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    So, I took Cal to the vet on Saturday with what I thought was an upper respiratory infection. He was wheezing, had clogged nares, and mouth breathing. It turns out he has a small hole in the soft pallet of his mouth. He eats, drinks, poops, and plays wonderfully but it only seemed to be getting worse so naturally I worried for him. With that being said, I flush his nares with normal saline in a teeny tiny cannula, that I bought from the vet, every morning and night (his nares get clogged every time he eats due to the hole). I'm also treating him with an antibiotic, from the vet, twice a day for ten days just in case an upper respiratory infection was concurrently developing also. I'm hoping he'll grow into it, although there's always a chance it could get worse too. As long as he continues to thrive, the small hole really doesn't even matter because I'll give him special care for the rest of his life if that is what he needs from me [​IMG]
     
    Last edited: Apr 7, 2016
  6. WoodsmanA

    WoodsmanA Out Of The Brooder

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    Thanks for the replies. It's much appreciated. Ok my little ones are running around this morning eating and drinking and making a mess with droppings (which look what Id call normal) and dunking their heads in the little bin I put in for them. Other than some sneezes nothing seems out of the ordinary. Of a fresh layer of Brewers yeast on their food and put a pinch of the BVS vitamins into a fresh gallon of water. Keeping a close eye on them.

    They all like to lay and huddle together in the corner where it's 65 degrees. I put the divided back in to keep them closer to the brooder lamp.

    Does mouth opening indicate anything? Like really quick split second yawns. It's not consistent and wasn't as if they were trying to breathe through theIr mouths. Just saw a couple of them do that last night.

    Thanks again. I'm just trying to take it all in and learn and provide these guys with comfort and happiness.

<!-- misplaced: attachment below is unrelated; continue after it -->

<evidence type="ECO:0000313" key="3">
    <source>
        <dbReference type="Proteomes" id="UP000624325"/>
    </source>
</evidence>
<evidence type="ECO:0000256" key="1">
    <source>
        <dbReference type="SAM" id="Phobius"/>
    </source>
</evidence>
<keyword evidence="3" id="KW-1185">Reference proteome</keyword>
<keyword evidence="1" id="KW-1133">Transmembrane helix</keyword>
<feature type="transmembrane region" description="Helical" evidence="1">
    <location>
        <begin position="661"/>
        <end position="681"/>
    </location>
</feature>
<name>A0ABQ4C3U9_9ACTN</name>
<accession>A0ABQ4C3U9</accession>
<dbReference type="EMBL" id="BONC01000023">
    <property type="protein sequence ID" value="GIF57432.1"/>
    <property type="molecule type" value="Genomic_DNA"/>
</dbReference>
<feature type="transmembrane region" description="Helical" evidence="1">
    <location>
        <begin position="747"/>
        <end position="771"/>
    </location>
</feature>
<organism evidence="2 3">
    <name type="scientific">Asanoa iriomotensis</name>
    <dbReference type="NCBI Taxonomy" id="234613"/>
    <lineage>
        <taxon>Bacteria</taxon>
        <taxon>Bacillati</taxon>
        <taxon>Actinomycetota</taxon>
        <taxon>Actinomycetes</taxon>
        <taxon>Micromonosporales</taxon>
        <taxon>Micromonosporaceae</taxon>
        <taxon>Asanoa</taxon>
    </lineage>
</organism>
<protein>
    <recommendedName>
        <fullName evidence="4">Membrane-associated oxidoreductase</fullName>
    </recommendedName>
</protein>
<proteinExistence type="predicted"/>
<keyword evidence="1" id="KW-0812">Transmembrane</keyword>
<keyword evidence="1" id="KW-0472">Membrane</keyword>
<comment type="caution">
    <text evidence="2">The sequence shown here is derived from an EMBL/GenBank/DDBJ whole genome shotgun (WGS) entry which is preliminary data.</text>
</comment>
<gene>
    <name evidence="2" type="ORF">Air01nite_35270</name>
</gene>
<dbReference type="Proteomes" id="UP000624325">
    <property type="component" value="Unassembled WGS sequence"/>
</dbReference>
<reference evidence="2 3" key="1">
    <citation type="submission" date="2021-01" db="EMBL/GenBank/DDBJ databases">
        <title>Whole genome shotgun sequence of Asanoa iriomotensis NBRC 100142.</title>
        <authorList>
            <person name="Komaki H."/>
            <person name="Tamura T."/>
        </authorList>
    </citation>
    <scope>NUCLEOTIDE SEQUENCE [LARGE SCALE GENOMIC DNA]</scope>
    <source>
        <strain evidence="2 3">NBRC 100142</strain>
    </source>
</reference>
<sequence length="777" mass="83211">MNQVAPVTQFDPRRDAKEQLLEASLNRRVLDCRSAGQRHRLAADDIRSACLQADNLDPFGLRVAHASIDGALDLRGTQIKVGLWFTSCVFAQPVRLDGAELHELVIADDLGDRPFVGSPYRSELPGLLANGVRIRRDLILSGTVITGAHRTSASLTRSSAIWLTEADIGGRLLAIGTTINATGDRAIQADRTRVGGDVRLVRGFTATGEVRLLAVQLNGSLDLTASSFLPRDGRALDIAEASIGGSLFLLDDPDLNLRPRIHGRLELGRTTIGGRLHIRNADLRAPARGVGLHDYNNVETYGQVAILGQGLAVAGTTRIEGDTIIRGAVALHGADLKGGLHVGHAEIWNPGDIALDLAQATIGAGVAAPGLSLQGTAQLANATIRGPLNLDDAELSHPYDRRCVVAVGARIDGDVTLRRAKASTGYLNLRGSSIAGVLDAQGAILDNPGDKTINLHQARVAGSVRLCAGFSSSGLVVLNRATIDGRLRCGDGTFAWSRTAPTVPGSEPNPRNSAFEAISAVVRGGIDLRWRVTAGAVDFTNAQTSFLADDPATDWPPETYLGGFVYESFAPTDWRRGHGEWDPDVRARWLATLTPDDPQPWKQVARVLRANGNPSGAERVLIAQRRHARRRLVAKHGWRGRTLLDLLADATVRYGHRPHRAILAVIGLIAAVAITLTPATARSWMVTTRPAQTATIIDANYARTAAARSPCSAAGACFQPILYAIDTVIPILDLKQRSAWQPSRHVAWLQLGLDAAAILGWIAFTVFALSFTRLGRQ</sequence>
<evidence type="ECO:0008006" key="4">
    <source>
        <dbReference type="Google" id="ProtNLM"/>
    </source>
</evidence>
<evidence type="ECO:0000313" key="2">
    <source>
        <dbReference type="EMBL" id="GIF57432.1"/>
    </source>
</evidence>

7. AmandaVirginia

    AmandaVirginia Chillin' With My Peeps

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    Keep in mind, all was well with mine as well. Eating, drinking, pooping, and playing but he still has this going on right now that I am taking care of for him. Yawning is completely normal, mouth breathing is not. Mine was also doing that because of his clogged nare. Another thing, ducks will pant just like dogs when they get hot. The thing that worries me most about yours is that first it was one duckling and now it's three ducklings. Like I said, upper respiratory infections are contagious.
     
  8. AmandaVirginia

    AmandaVirginia Chillin' With My Peeps

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    I saw you had another post about this as well. Sneezing in their water to clear their nares is perfectly normal and they will do this as babies as well as adults. The things to look out for, with a sickness are: clogged nares, watery eyes, wheezing, and mouth breathing. Again, yawning is normal as well. Mouth breathing is more an open to breathe then close, then open to breathe again then close again, then open to breathe again then close again. Your first post wouldn't have alarmed me at all with 'duckling sneezes', it's this post that did with 'stuffed nostrils'. Keep a close eye on them.
     
    Last edited: Apr 6, 2016
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  9. WoodsmanA

    WoodsmanA Out Of The Brooder

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    Thanks a bunch Amanda. That was my next question... What are the additional signs of respiratory infection that I should be on the lookout for? They aren't panting. Not mouth breathing. I hear no wheezing. Sneezes happen every now and again both when they are at the waterer and when they are huddled up together. But it's not an alarming amount. A big part of this is me worrying too much, yes, but I want the little guys to be healthy.
     
  10. AmandaVirginia

    AmandaVirginia Chillin' With My Peeps

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    Oh, I understand completely! You're welcome! :)